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Why are there so many churches in Uganda?

By Samuel Ballagadde

OPINION | If you are very observant, you must have noticed that the number of Churches in Uganda are becoming an issue for some law makers.

“Mushrooming” is the word used most by officials calling for new state policies that will restrict activities and random establishment of Churches in Uganda.

Notably, their effort seems to bearing fruit. This website reported last month that ICT minister Nantaba, who is of the Seventh-day Adventist faith, revealed that government is working on a new bill that will regulation religious activities in the country.

“The law in the making is necessary because there are so many mushrooming religious groups and preachers who are hiding in religion to commit crimes…when you hear the rate at which churches are mushrooming, then you realize the need of regulation in my district. One village can have like 5 new churches. We have no laws regulating religious activities, when we pass one, it will greatly help.” she said.

To come to my point, is the increase in the number of Churches in Uganda the work of man or God? Think about it.

Look around and what do we see?

I believe one reason for so many churches is because people are spiritually hungry and thirsty in Uganda today. This has made it easy for anyone to start up churches, ready to accommodate the overflow.

Hunger and thirst are natural expressions of the basic human desire and need for food and water. One of the clear indicators that something is wrong physically is when we lose our appetite.

It is the same spiritually. To hunger and thirst for God is at the very root of our being. When there is no hunger for the presence of God, it is an indicator that something is wrong spiritually.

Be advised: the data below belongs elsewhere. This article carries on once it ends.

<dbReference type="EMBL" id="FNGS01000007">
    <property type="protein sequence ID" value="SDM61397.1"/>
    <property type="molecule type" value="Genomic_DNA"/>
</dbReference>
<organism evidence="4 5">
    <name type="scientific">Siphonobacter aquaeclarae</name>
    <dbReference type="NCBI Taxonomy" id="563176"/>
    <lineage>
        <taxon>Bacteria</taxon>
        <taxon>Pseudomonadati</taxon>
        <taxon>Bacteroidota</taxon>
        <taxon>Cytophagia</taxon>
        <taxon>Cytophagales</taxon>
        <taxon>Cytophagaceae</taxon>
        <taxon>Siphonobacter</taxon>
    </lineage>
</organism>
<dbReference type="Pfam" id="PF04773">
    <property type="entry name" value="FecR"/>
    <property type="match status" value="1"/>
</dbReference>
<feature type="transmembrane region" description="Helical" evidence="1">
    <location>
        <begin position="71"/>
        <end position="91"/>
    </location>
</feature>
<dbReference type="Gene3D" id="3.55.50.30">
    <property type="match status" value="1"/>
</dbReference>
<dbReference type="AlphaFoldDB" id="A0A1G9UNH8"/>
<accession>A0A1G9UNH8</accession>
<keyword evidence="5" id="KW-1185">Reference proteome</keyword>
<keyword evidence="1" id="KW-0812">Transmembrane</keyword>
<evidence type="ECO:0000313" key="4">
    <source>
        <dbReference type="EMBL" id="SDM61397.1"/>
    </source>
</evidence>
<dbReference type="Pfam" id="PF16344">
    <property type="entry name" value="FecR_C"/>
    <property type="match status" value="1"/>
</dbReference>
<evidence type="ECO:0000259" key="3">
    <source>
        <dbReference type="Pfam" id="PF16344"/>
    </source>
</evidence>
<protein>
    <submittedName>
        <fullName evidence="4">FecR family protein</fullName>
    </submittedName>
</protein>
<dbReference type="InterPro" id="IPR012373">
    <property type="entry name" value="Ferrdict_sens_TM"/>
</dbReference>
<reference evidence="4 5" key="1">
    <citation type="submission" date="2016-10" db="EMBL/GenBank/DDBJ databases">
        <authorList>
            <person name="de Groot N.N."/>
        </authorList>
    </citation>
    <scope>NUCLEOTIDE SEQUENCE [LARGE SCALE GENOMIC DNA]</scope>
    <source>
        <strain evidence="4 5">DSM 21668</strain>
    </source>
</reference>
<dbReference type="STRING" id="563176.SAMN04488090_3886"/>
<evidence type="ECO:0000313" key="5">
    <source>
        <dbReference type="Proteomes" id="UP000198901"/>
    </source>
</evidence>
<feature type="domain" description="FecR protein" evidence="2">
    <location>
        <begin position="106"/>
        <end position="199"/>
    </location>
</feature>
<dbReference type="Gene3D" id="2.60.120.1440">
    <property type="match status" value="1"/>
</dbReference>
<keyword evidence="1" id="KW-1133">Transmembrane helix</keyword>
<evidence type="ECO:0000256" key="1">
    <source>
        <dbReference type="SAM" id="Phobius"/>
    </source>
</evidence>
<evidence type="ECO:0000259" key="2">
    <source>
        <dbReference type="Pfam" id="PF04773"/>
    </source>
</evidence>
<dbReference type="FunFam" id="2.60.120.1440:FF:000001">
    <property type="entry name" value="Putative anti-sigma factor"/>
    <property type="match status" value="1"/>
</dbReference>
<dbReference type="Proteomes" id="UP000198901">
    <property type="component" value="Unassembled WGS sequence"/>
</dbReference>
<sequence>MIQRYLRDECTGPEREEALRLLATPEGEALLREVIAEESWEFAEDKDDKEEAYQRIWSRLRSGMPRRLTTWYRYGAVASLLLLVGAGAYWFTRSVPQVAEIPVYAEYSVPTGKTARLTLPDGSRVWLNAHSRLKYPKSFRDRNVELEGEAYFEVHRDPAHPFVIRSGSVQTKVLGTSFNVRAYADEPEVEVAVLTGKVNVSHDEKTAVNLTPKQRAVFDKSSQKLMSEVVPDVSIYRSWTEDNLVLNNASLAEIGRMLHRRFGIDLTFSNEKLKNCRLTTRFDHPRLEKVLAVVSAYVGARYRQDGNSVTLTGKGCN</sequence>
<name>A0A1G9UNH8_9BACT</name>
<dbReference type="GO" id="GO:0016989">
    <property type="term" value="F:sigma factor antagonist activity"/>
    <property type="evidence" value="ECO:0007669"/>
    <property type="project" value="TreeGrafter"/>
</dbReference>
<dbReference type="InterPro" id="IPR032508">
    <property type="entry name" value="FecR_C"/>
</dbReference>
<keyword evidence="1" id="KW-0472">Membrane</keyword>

Many are coming up to create room – why law-makers are worried, practicing pastors too, is because they are not sure if Church planters are ready to receive the thirsty and hungry with the right motives. You can be a wonderful minister, and not have the gifts of a church planter? These irregularities have caused many to depart from the faith.

A colleague said he asked people for whom he has great respect and are gifted in ministry, “Do you plan to be a church planter?” And they told him, “No, that’s not how I’m wired.” They are making a difference in the Kingdom, but they realize that they don’t have what it takes to plant a church.

It takes a wise and sensitive person to realize what God does not want them to do, when.

Government has seen the fruits of several established church planters, and to it, some fruits are a clear indication that planters need to be sieved.

I repeat, there are many Churches because God’s people are hungry – Christians and non Christians alike. This thirst is Christ-born. The need for a savior is evident in all creation. The harvest is great but not every harvester comes with the right motive.

Some churches start from ignorance, false teaching, pride and other worldly reasons. This is undeniable. Jesus prayed that all His disciples would be united even as God is one. (John 17.20-21.) He would not have told us to be one, if He knew no divisions arising from false churches would arise.

Why do some churches teach salvation by grace only? Why do some teach salvation by faith only and others teach salvation by works? How can we teach so many different ways of salvation?

The Bible warns us so many times of false teachers who would lead us into sin. (Matthew 24.24, 2 Thessalonians 2.9-12, 1 Timothy 4.1-3 and many other scriptures.) The Bible also warns us to handle the word of God carefully.

2 Timothy 2.15 says we are to: handle properly the word of God. This means it can be used in a wrong way if we are not careful. If a man tells you he is a driver and you let him drive your car, you will be in trouble if he does not drive properly. He can spoil your car and maybe kill you!

What can we do? What will the government do? What will Church leaders do?

Personal thought, we must try to be the church we read about in the New Testament.

The author is an evangelist based in Kampala, Uganda.

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